Thursday, February 18, 2010



There is no way to start this review besides saying that Legion is a movie that needs to be avoided like the plague, or someone with leprosy, or Britney Spears' barber.

First off, I never wanted to see the movie (I blame you Derek), and in order to prevent others from doing the same I am going to straight bash this movie for the piece of garbage that it is. If you decide that I am probably wrong and still want to see Legion, don't read on because I will be discussing elements of this atrocious plot.

The setting of the film takes place in a run down diner with the focus of the story on saving an expecting mother's baby because it is the last hope for humanity. The people of earth are doomed because a god has lost faith in his people and sends his angels to exterminate them. Set on protecting the baby to be born is a disobedient angel named Michael. He goes against his master's decision to wipe out humanity by helping the occupants of the diner stand up to a legion of angels to save the soon to be born baby.

The script for Legion is so poorly written I honestly thought it was composed by a fourth grader with a green crayon until informed me it was constructed by the inexperienced writing team of Peter Schink and Scott Stewart. The movie was saturated with feeble dialogue and cliche one liners (gigantic negatives in my book).

The screenwriters were clearly not thinking while completely skipping over plot elements crucial to audience understanding. Why is the baby the only hope for humanity? If the baby is saved, why does this god all the sudden restore favor in mankind? I have made assumptions to the answers of those questions, but learn to tell a story you amateur screenwriting hacks!

This movie stars (ha what a joke) Dennis Quaid and Lucas Black as a father and son who own the dingy diner connected to an auto repair shop. For some reason Dennis Quaid keeps getting worse at acting over his latest projects. The last good movie he made was The Rookie in 2002.

Legion also features a stereotype black character played by the always fun to insult horrible actor Tyrese Gibson. Heading up the cast with the best overall performance is Paul Bettany. He was a convincing leader as the angel Michael commanding  the rebellion against the destruction of Earth. He was the only strong positive in this film.

The acting in Legion overall is some of the worst I have seen from a collective cast in a long time. Lucas Black (Friday Night Lights) was so horrible he could have been recast by a stuttering monkey and I would have been more pleased.

Tyrese...I don't even think I should get into how much I hated his character in this movie. But let's just say if I had a box of Kleenex, a children's book, and four strawberries, I would find a way to manipulate those objects like Macgyver to kill him so I would never have to see him act again.

There were so many coincidental unrealistic elements in this movie I could not even believe what I was seeing sometimes. A perfect example is when the evil angel Gabriel is harassing Lucas Black's character as he is fleeing in a car with the now un-pregnant girl Charlie and her newborn child. To shake off the able to fly creature, Lucas decides to crash the car at speeds over 70 MPH.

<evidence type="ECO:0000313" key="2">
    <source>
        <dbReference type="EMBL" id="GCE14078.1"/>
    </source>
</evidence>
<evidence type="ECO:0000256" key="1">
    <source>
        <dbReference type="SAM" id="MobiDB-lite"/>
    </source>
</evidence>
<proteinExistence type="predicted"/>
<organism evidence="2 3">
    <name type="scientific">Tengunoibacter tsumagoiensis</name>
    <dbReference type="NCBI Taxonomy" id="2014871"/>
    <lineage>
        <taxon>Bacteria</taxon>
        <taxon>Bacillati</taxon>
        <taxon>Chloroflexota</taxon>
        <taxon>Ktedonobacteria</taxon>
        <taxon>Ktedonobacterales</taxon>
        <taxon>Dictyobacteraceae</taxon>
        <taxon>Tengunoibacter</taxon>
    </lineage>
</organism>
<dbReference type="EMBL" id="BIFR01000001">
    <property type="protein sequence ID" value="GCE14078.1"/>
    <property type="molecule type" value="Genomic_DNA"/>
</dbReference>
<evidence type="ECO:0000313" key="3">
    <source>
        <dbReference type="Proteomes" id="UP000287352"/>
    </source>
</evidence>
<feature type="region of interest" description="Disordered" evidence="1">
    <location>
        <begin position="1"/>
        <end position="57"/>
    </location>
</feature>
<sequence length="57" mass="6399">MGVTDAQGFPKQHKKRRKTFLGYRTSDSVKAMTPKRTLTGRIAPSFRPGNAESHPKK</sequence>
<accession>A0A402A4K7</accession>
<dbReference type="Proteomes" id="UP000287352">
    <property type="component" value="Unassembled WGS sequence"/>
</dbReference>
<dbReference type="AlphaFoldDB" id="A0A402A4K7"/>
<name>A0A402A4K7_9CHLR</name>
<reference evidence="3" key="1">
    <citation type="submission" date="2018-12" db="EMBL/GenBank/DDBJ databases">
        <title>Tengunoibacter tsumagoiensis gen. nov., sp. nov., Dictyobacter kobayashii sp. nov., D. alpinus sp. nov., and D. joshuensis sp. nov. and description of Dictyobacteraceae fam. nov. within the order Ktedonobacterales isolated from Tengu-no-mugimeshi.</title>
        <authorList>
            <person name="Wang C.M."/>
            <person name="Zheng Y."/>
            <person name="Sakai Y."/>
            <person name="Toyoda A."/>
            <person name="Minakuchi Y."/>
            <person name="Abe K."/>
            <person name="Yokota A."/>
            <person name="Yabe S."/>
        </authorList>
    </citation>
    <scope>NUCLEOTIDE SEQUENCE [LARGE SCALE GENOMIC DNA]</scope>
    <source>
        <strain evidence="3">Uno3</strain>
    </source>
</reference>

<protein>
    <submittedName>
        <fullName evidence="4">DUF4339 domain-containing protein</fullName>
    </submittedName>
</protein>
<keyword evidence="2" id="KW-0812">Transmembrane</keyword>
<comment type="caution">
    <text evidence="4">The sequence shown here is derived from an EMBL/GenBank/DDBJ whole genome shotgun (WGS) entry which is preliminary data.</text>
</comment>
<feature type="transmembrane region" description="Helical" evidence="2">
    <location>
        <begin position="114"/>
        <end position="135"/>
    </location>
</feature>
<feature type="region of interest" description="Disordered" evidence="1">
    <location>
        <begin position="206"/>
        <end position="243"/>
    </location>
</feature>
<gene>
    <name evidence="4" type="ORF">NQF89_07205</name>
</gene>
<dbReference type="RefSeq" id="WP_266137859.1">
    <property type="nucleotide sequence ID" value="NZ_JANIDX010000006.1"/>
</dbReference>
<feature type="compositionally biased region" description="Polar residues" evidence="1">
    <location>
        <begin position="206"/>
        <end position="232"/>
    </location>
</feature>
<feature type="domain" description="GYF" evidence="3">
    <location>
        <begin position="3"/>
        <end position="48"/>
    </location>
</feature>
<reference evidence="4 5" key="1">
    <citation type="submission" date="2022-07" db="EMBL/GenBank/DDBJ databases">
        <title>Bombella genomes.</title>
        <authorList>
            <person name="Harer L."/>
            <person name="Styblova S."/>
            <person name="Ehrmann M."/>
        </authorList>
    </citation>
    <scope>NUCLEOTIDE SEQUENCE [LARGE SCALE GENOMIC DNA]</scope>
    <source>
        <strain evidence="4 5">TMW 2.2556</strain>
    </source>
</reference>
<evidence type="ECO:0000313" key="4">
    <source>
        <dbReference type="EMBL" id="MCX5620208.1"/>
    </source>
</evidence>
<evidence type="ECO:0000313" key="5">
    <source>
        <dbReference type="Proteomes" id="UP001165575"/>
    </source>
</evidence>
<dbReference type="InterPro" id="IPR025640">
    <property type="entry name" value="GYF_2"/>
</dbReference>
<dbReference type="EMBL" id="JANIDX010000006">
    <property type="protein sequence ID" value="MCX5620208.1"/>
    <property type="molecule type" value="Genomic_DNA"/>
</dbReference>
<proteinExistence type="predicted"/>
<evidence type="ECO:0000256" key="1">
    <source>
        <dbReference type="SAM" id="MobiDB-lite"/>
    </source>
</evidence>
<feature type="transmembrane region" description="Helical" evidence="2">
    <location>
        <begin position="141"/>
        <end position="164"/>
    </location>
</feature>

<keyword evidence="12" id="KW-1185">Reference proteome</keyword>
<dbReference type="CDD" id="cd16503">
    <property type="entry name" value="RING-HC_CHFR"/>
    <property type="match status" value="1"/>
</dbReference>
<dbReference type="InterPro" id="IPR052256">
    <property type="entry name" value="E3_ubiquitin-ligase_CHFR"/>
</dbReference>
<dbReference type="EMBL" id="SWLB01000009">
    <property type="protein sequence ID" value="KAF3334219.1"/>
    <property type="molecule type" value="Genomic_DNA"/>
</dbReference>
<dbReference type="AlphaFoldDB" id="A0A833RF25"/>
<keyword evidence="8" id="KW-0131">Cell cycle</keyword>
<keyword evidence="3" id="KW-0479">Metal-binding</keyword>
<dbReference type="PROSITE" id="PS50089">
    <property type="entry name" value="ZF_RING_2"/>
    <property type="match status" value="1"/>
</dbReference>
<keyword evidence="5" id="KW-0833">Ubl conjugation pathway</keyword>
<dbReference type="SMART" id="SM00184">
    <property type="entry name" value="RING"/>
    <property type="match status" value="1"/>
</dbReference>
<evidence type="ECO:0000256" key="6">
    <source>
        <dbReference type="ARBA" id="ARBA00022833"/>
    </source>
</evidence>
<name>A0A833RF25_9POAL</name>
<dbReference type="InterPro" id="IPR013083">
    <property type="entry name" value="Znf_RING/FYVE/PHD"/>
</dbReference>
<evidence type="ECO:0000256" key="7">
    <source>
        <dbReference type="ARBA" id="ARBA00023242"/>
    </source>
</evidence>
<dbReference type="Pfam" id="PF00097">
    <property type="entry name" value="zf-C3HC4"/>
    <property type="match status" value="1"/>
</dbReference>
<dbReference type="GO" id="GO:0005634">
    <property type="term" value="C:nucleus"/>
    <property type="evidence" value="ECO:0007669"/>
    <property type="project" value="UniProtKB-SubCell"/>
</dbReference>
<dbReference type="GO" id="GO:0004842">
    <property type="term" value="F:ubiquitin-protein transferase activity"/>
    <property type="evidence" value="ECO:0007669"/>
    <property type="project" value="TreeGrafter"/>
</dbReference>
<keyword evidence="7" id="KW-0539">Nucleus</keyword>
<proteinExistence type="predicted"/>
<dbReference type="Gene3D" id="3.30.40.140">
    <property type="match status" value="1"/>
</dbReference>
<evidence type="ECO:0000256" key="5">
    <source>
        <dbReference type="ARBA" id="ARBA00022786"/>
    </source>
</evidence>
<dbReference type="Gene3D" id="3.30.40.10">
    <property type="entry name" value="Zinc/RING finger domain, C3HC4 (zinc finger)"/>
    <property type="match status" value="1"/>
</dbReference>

Of course, this works perfectly and everyone is only mildly injured after the high speed crash. Even the infant born just hours before didn't sustain any injury in the rollover crash. Do they show the baby surviving? Nope, Charlie just walks over and says something along the lines of, "The baby is fine."

Another absolutely moronic ridiculous plot twist comes when literally hundreds, if not thousands, of angelic creatures are pouring to the diner where the people are trying to protect the expecting mother. The creatures are just beginning to penetrate the diner's defenses. Suddenly, they all retreat into the darkness without a glance back. Paul Bettany explains, "They were testing our strength, now they will test our weakness."

WHAT!? The angels were literally just overrunning the diner's weak defenses, just moments away from getting near enough to slay the almost defenseless pregnant Charlie, and they leave? The god this movie speaks of is obviously the Obama of making good choices. He has his angels retreat on the cusp of victory, to test their weakness?! If the angels would have go through and murdered everyone in the diner at that moment the movie would have been 46 times better.

Overall, the story was intriguing but since the author of Where's Waldo wrote the script (wait, didn't those books have zero words?) the narrative was delivered like a plane crash. The acting was horrible (except from Bettany) and I hope filmmakers start to finally realize that Dennis Quaid, Lucas Black, and Tyrese should not be cast in movies ever again. Unless it is a parody or documentary about bad actors.

I have heard people say that after seeing this movie they realized all the good parts were in the trailers, so it was spoiled for them already. The contents in the trailer weren't even that compelling. After seeing the movie, those were not the best scenes because there really were none except the closing credits.

If you have already wasted your money on this movie I honestly feel bad for you. I know when I walked out of the theater I considered asking Carmike Cinema or Sony Pictures for my money back.


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